Daily Answer Writing
20 April 2021

Q) Frequent use of Ordinance making powers of the President undermines the role of the Legislature. Elucidate (150 words)

Source <https://www.thehindu.com/opinion/op-ed/the-ordinance-route-is-bad-repromulgation-worse/article34361919.ece>
GS 2: Separation of powers

Approach Answer:

Introduction: The Constitution of India under Article 123 and 213 provides the union and the state governments, powers to promulgate ordinances respectively. This power can be used only when the legislature are not in session and when such immediate action is needed. It further ceases to operate 6 weeks after the re-assembly of the respective legislature.


Undermining the powers of legislature with frequent use:

              1. Violation of Separation of powers Principle: The law-making function is for the legislature. Ordinance making power of the executive dilutes that power away.

              2. Retrospective in nature: The actual law in the case of ordinance is passed after the ordinance takes effect.

              3. Bypassing legislature: This power is often used to bypass the legislature.

              4. Passage of law without mandate: It is possible that the government has lost effective majority in the house, which cannot be proven unless the house is not in session, yet the government has power to promulgate ordinances.

              5. Problem of continued re-promulgation: In DC Wadhwa v. Sate of Bihar(1987) highlighted the problem of continued re-promulgation of ordinances. Supreme court has held that his would create an Ordinance Raj and is a "fraud" on the constitution.

              6. Concentration of power at a single point is a mark of authoritarianism. Ordinance allows executive to exercise legislative power as well.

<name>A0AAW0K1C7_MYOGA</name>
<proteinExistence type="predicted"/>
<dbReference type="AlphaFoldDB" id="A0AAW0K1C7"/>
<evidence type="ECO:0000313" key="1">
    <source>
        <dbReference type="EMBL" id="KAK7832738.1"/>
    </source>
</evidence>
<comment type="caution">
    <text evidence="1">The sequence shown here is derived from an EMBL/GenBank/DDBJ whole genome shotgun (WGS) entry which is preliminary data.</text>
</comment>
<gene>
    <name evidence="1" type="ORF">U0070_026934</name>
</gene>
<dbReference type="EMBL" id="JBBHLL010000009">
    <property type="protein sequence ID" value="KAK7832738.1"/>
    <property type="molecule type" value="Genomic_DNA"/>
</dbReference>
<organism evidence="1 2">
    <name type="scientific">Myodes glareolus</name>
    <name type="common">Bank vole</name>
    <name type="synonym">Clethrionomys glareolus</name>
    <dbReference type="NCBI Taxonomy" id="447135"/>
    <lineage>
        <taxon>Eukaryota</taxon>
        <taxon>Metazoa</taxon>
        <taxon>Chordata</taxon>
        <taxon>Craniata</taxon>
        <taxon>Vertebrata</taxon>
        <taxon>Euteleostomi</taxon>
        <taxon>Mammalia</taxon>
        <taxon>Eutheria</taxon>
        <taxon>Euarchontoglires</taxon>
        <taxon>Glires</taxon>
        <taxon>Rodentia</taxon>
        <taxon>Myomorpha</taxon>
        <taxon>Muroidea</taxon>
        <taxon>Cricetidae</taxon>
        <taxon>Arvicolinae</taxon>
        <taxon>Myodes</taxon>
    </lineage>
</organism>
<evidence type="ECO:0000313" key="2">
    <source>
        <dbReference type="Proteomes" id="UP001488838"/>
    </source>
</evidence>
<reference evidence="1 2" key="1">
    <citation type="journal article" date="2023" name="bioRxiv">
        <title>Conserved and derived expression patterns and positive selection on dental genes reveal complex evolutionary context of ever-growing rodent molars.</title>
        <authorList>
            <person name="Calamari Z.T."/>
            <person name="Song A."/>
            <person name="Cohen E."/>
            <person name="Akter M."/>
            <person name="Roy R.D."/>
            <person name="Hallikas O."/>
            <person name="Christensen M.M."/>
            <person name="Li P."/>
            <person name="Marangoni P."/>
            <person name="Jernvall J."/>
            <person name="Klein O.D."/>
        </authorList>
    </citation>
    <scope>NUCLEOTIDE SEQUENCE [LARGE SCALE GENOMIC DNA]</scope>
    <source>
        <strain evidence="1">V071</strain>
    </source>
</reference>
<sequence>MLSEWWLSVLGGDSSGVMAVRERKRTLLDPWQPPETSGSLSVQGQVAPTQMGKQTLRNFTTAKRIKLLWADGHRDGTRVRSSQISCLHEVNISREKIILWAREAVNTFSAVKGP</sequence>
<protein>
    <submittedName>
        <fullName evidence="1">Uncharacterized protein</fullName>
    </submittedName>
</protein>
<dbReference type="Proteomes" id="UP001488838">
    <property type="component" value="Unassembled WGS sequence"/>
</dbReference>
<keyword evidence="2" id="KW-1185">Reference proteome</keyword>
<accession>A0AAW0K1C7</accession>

Additional safety against executive excess:

              1. 'Immediate action' Clause necessary: The Supreme court in RC Cooper v. Union of India (1970) case held that the decision of ordinance can be challenged on the ground that 'immediate action' was not required, as mandated by the Constitution.

              2. Liable for Judicial Review: In 1980, in AK Roy v. Union of India, Supreme court held that President's Ordinance making powers are not beyond judicial review.

              3. Limitation on the legislative power: The Union government and the state governments can promulgate ordinances only on matters on which Parliament and the state legislatures have legislative powers respectively.

              4. Legislative Review : Whenever a Bill seeking to replace an ordinance is introduced in the House, a statement explaining the circumstances that had necessitated immediate legislation through ordinance route should also be placed before the House.

              5. Re-promulgation is unconstitutional: In January 2017, a seven-judge Constitution Bench declared this practice to be unconstitutional. The judgment concluded that, “Re-promulgation of ordinances is a fraud on the Constitution and a subversion of democratic legislative processes


Conclusion: These additional safeguard provide safety only against authoritarian power excesses. However, it still does not solve the challenge of encroachment of legislative powers. In the recent times, Commission for Air Quality Management in National Capital Region and Adjoining Areas Ordinance, 2020 and the Indian Medical Council Amendment Ordinance, 2019, were re-promulgations. Similarly in 2020, Kerala issued 81 ordinances, while Karnataka issued 24 and Maharashtra 21.

Such frequent and rampant use of ordinance making power undermines the powers of the legislature.

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